Despite the continuous burning of firecrackers and rising fire counts from neighbouring states, Delhi woke up to a relatively clear morning the day after Diwali. In what has come as a welcome surprise to many, the Air Quality Index (AQI) for Delhi continued to hover over ‘very poor’ levels and did not breach the ‘severe’ mark despite the high emissions as was earlier predicted.
This is a far cry from last year, when a dense toxic smog covered the national capital the day after Diwali, which was celebrated on November 4. The air quality had begun to deteriorate to severe levels by 8pm on Diwali night and peaked at 9pm, with AQI at almost all monitoring stations across the national capital above 450.
An AQI of 300 to 400 is termed ‘very poor’, while above 400 falls in the ‘severe’ category. This year, AQI remained between 350 and 380 across most parts of the city till late on Monday night.
As per SAFAR India, run by scientists from Pune-based Indian Institute of Tropical Meteorology (IITM), the AQI for Delhi on Tuesday morning is around 323 (lower-end of very poor), while it is 342 (very poor) for Noida, and 245 (poor) for Gurugram. The PM2.5 levels recorded at 10am stood at 190 ug/m3. It is expected to improve further to 150 ug/m3 by Wednesday.
WINDS OF CHANGE?
Diwali not only arrived earlier this year when winter is yet to set in fully, but the weather also played a pivotal role. According to Dr Gufran Beig, founder of SAFAR India, the relatively warmer conditions and prevailing winds ensured the dispersion of pollutants that may have otherwise accumulated and worsened the air quality.
“The surface wind speed was expected to pick up from Tuesday afternoon. However, that happened a little earlier than usual. Even though it was slightly cold, the winds prevailed. Stagnant conditions did not arrive and the accumulation of PM2.5 did not happen. In fact, the dispersion is expected to get faster from Tuesday afternoon,” he told News18. “Even if the air quality had dropped to severe levels on Diwali, it was not expected to be a prolonged event due to favourable meteorological conditions this time. This was perhaps the cleanest Diwali since 2015.”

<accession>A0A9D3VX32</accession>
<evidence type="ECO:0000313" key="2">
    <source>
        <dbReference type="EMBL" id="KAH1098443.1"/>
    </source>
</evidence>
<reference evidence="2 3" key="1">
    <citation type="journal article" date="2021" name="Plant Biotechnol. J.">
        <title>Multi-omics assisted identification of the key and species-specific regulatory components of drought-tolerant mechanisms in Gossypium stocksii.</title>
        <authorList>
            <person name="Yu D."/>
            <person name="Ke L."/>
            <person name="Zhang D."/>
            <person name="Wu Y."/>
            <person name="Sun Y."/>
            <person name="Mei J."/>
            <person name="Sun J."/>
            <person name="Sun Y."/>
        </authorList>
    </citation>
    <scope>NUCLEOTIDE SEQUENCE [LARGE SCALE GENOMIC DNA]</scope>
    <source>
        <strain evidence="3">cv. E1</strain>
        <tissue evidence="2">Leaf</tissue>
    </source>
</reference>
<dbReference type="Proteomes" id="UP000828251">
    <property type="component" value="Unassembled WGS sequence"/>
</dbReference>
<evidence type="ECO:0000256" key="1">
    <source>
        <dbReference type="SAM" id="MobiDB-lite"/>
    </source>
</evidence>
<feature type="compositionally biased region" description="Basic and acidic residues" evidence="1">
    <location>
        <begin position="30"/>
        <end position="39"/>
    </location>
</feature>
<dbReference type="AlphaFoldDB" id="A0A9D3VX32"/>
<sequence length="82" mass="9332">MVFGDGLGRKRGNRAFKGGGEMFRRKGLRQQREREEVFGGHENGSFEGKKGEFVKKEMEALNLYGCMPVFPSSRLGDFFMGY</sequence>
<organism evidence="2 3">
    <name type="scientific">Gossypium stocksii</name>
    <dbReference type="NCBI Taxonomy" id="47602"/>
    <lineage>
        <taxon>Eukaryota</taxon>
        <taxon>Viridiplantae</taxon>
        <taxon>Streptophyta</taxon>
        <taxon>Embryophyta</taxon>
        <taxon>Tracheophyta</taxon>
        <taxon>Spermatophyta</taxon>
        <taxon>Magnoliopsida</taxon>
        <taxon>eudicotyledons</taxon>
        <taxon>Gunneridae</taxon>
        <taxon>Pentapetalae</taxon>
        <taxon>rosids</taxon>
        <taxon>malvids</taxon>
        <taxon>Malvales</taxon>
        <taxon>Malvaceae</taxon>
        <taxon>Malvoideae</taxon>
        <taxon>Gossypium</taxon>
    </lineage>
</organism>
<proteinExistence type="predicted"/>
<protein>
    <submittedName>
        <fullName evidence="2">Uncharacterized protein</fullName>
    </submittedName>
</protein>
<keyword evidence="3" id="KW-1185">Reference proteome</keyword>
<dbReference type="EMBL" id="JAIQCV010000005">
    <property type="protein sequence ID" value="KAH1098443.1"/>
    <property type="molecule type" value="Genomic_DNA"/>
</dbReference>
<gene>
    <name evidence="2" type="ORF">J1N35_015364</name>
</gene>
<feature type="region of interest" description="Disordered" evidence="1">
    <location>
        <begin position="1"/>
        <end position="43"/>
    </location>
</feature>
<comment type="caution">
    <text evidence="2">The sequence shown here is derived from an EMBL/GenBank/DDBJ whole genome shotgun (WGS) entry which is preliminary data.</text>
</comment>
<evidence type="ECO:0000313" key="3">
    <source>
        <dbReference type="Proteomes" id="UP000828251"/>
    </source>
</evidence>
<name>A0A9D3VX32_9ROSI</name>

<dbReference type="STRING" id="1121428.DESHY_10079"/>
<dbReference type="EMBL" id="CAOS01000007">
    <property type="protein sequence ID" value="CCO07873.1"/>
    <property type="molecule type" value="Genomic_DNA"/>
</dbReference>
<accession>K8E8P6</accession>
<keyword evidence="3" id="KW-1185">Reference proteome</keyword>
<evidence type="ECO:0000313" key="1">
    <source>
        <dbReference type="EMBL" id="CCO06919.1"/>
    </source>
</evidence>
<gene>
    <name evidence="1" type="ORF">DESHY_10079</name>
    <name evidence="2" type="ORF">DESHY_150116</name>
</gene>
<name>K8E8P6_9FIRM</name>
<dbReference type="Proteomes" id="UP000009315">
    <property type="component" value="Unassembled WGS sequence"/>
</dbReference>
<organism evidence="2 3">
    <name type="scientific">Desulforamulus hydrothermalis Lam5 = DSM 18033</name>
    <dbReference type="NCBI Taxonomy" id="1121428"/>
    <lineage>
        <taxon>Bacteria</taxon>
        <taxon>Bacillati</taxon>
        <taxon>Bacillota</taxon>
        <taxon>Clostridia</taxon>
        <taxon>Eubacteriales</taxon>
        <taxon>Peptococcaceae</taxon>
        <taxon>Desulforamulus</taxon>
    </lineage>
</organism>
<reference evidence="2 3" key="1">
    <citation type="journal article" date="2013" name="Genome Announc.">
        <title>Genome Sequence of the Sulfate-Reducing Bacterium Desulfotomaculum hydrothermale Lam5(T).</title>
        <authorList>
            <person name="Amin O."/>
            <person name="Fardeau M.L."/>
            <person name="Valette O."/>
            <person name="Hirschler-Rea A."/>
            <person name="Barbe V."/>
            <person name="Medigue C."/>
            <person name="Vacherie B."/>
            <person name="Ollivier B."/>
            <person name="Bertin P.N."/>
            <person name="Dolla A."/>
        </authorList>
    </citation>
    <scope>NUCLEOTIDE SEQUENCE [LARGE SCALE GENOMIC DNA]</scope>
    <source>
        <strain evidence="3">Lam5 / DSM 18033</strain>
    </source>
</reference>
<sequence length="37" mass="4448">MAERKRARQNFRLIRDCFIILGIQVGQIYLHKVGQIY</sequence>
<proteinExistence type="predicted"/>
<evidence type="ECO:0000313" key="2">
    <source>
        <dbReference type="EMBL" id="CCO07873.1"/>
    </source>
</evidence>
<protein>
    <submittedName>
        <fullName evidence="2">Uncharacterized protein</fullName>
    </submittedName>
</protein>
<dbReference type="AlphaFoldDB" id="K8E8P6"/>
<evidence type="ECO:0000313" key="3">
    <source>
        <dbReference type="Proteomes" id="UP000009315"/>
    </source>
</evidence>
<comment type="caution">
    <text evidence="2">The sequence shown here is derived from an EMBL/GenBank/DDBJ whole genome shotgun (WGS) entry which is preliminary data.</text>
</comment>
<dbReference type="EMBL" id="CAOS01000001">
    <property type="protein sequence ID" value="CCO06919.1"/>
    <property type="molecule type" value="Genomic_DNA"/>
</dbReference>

As per the assessment, the local surface winds remained moderate at 8-16 km/h with maximum temperature around 31-32 degree Celsius and are likely to remain so over the next two days, which will help in better dispersion of emitted pollutants. The AQI is likely to improve further by Wednesday.
FIRE COUNTS RISING
Despite the ban, firecrackers were still being burnt across the national capital region (NCR), and according to Dr Beig, it is difficult to rule out if the incidents were lesser post-midnight, which is the time when maximum stagnation happens.
Meanwhile, another contributing factor — the fire counts over the neighbouring states of Punjab and Haryana — remained on an ascending trajectory, and crossed nearly 1,450 on Monday. While the overall impact of stubble burning on Delhi’s air quality has remained negligible so far, it has begun to increase since last week. According to SAFAR India, it is expected to rise to nearly 10 per cent due to favourable transport-level wind flow from north-west and west directions.
“Even though the fire emissions were high, the wind direction was such that the intrusion of smoke in Delhi was minimal. The winds were westerly/south-westerly, mostly coming from Afghanistan and the Gulf, instead of north-westerly which is usually to blame for the pollutants from crop fires to drift towards Delhi,” said Beig.
WORD OF CAUTION
Though the air quality did not deteriorate to severe levels, it could still have an adverse impact on people breathing such polluted air for a very long time, leading to a significant increase in respiratory problems. While there is already an advisory for people to reduce heavy exertion, those suffering from heart or lung disease — especially older adults and children — need to take adequate care.
As the temperatures plummet further and winter sets in, the stagnation of pollutants is likely to make air quality worse. Despite a ‘relatively better AQI’ this Diwali, the national capital remains one of the most polluted cities in the world.
Read all the Latest India News here